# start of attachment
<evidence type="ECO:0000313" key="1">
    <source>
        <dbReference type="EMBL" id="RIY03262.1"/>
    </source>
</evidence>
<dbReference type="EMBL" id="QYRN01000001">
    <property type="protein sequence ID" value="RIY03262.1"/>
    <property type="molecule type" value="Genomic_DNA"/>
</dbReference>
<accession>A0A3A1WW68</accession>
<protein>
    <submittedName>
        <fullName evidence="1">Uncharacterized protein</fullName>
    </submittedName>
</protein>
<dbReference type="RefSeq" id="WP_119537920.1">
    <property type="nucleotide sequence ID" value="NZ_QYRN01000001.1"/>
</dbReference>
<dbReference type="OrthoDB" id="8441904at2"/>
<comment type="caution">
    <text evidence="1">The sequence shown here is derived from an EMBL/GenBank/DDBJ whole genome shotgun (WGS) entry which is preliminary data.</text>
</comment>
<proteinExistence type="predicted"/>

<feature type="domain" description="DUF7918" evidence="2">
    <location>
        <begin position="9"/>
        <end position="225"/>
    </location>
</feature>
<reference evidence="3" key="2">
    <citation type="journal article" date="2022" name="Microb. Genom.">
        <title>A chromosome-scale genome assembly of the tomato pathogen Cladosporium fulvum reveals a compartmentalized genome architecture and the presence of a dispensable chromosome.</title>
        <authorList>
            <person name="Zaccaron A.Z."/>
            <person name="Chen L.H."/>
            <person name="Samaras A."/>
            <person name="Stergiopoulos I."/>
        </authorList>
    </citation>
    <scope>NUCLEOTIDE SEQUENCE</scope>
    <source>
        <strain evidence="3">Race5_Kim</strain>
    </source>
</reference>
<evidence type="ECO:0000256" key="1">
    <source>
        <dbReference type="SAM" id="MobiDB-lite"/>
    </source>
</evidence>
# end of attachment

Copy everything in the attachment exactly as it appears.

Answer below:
<evidence type="ECO:0000313" key="1">
    <source>
        <dbReference type="EMBL" id="RIY03262.1"/>
    </source>
</evidence>
<dbReference type="EMBL" id="QYRN01000001">
    <property type="protein sequence ID" value="RIY03262.1"/>
    <property type="molecule type" value="Genomic_DNA"/>
</dbReference>
<accession>A0A3A1WW68</accession>
<protein>
    <submittedName>
        <fullName evidence="1">Uncharacterized protein</fullName>
    </submittedName>
</protein>
<dbReference type="RefSeq" id="WP_119537920.1">
    <property type="nucleotide sequence ID" value="NZ_QYRN01000001.1"/>
</dbReference>
<dbReference type="OrthoDB" id="8441904at2"/>
<comment type="caution">
    <text evidence="1">The sequence shown here is derived from an EMBL/GenBank/DDBJ whole genome shotgun (WGS) entry which is preliminary data.</text>
</comment>
<proteinExistence type="predicted"/>

<feature type="domain" description="DUF7918" evidence="2">
    <location>
        <begin position="9"/>
        <end position="225"/>
    </location>
</feature>
<reference evidence="3" key="2">
    <citation type="journal article" date="2022" name="Microb. Genom.">
        <title>A chromosome-scale genome assembly of the tomato pathogen Cladosporium fulvum reveals a compartmentalized genome architecture and the presence of a dispensable chromosome.</title>
        <authorList>
            <person name="Zaccaron A.Z."/>
            <person name="Chen L.H."/>
            <person name="Samaras A."/>
            <person name="Stergiopoulos I."/>
        </authorList>
    </citation>
    <scope>NUCLEOTIDE SEQUENCE</scope>
    <source>
        <strain evidence="3">Race5_Kim</strain>
    </source>
</reference>
<evidence type="ECO:0000256" key="1">
    <source>
        <dbReference type="SAM" id="MobiDB-lite"/>
    </source>
</evidence>